Presentation of Racial Domination: A Comparison between Translations and Song of Soloman College
In ‘Song of Soloman’ and ‘Translations’ Morrison and Friel present racial domination through the viewpoint of the oppressed minority group, respectively African-Americans and Irish nationalists. The concept of racial domination can be defined as the political act of dominating people through the belief in the superiority and inferiority of particular races. Both Friel and Morrison communicate that racial domination is all about power, the level of which determines whether a race is the oppressor or the oppressed in a particular society.
In ‘Translations’, the Irish are ruled by the English who assume the right to rule Ireland and dictate what is and is not acceptable behaviour. Through creating a “new map” of the “whole” of Ireland, the English oppressors impose their own domination on Ireland by ‘rewriting’ the country into cultural submission through the imposition of English as the language of ‘high culture’. However, it is only Manus who understands at first the political implications of such a, what he perceives to be, “military operation” would eventually mean for the longevity of the Irish culture and its national identity. Already Friel presents the act of translating as a form of racial domination and a clear division...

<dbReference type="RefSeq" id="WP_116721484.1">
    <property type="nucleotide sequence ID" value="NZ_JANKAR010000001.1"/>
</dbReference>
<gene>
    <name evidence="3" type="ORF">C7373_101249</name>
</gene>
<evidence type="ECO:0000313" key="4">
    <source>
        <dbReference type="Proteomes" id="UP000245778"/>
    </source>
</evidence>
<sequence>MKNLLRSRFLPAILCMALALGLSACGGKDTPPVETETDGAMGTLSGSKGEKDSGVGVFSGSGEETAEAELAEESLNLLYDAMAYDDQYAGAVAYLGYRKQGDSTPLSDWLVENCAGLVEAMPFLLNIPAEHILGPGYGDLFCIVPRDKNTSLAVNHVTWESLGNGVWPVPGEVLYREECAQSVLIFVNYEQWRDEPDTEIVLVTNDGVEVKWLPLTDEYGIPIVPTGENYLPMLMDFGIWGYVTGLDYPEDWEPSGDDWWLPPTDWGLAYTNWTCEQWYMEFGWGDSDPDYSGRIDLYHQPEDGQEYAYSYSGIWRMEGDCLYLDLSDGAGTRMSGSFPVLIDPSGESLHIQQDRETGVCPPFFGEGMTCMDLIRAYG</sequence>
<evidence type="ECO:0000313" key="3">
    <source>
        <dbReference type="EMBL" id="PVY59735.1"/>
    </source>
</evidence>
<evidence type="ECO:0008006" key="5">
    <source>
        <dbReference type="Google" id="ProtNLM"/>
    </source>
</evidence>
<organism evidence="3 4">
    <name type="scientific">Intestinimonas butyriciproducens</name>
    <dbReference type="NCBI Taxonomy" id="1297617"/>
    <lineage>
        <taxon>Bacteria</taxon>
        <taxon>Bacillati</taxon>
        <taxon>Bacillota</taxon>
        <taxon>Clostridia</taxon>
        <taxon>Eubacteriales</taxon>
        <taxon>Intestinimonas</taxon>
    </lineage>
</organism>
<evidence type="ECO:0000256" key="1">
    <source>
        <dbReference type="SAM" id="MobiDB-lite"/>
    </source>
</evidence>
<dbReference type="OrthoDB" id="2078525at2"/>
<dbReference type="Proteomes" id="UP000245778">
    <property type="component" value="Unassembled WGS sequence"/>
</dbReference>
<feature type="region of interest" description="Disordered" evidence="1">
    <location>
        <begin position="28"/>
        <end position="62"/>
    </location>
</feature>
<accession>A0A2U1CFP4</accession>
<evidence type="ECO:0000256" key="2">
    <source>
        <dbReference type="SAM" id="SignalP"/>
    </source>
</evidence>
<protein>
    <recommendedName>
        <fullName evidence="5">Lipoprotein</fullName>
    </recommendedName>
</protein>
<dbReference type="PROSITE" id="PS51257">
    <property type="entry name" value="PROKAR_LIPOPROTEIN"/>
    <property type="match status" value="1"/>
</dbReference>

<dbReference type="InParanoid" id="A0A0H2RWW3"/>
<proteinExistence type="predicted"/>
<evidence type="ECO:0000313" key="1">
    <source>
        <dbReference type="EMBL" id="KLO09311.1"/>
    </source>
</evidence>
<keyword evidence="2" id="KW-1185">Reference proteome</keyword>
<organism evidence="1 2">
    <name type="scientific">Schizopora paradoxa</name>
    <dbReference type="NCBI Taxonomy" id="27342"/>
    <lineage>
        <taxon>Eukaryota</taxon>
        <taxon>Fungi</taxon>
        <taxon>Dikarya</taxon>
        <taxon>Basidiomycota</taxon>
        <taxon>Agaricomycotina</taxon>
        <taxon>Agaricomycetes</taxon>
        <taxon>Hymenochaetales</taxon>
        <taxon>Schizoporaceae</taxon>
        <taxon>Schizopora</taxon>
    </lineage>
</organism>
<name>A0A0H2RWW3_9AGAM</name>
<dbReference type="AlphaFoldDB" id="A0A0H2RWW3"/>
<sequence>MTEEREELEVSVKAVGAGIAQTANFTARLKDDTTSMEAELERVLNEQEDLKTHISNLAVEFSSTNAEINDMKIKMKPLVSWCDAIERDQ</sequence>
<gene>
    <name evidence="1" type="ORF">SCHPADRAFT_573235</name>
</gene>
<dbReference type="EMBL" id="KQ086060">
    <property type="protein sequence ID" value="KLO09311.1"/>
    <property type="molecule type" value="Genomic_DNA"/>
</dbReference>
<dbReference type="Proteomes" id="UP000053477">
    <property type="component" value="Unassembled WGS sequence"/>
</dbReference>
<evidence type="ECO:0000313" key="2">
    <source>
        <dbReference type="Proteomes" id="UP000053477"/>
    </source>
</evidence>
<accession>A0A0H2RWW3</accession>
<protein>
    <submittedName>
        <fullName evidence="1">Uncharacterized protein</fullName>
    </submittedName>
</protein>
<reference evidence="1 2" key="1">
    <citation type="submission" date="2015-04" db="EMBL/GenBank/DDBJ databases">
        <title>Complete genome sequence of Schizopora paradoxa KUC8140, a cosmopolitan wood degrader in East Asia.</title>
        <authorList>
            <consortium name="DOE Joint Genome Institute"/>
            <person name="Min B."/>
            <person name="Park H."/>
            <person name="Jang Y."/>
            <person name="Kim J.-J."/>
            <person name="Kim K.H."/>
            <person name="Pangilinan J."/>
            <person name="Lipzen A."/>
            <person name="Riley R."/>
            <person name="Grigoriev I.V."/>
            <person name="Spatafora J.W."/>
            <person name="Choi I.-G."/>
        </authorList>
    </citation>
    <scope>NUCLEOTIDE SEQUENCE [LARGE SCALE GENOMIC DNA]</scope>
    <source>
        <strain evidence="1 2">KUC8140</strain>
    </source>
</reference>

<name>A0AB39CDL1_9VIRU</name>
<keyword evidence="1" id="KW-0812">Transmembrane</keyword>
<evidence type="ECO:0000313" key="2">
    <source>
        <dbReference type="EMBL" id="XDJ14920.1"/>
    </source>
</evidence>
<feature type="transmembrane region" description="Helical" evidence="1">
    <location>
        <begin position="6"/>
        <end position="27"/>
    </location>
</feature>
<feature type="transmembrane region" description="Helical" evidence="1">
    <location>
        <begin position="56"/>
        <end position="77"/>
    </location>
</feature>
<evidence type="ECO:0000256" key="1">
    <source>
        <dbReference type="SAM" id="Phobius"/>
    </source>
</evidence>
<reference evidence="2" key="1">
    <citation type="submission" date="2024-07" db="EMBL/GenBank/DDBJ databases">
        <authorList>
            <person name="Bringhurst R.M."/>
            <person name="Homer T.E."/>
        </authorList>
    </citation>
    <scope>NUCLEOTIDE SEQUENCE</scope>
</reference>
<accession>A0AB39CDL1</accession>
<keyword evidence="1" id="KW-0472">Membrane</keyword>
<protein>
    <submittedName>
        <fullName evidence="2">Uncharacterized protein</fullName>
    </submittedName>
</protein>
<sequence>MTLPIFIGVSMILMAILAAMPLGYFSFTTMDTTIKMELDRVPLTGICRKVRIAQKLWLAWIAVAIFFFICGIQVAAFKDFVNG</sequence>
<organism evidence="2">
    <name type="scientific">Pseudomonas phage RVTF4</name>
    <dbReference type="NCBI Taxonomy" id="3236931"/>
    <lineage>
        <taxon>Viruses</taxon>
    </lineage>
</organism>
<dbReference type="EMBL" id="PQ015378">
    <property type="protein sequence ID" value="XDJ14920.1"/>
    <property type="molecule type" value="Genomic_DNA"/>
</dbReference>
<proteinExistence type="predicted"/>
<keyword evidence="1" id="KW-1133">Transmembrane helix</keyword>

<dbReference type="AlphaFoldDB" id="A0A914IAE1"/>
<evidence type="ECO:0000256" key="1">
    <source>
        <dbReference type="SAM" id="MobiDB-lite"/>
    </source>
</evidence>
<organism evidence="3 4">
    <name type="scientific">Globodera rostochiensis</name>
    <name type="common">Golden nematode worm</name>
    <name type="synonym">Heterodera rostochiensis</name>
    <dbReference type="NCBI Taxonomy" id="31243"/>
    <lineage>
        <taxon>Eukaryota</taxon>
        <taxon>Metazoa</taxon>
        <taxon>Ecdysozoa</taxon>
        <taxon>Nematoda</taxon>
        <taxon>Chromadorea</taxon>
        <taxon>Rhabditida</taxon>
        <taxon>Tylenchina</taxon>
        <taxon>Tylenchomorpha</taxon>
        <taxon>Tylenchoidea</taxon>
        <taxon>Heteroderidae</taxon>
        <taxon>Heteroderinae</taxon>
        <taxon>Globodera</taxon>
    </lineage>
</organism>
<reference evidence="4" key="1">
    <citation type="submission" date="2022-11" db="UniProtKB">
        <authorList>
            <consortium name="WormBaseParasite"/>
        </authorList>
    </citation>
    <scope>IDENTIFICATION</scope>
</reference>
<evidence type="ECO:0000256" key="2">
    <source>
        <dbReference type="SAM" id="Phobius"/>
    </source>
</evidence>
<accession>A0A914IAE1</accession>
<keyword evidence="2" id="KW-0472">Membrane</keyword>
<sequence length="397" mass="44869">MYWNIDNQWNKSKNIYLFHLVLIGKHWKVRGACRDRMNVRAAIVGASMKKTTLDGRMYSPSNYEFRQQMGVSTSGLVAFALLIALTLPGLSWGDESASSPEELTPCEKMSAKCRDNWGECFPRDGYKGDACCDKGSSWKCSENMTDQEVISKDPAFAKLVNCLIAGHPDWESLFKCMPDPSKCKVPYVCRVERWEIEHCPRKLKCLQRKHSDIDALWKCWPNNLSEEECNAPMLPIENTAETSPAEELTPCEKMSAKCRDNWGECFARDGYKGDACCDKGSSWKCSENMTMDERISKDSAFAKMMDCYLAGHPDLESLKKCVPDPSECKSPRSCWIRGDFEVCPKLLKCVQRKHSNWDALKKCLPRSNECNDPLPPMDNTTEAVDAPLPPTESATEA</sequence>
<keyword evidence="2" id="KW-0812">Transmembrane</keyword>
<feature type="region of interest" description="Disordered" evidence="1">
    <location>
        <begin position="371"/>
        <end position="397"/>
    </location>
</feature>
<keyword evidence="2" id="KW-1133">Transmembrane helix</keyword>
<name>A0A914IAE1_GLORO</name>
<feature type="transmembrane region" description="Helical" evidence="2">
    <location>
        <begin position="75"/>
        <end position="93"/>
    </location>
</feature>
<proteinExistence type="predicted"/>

Join Now to View Premium Content
GradeSaver provides access to 934 study guide PDFs and quizzes, 7507 literature essays, 2119 sample college application essays, 310 lesson plans, and ad-free surfing in this premium content, “Members Only” section of the site! Membership includes a 10% discount on all editing orders.
Already a member? Log in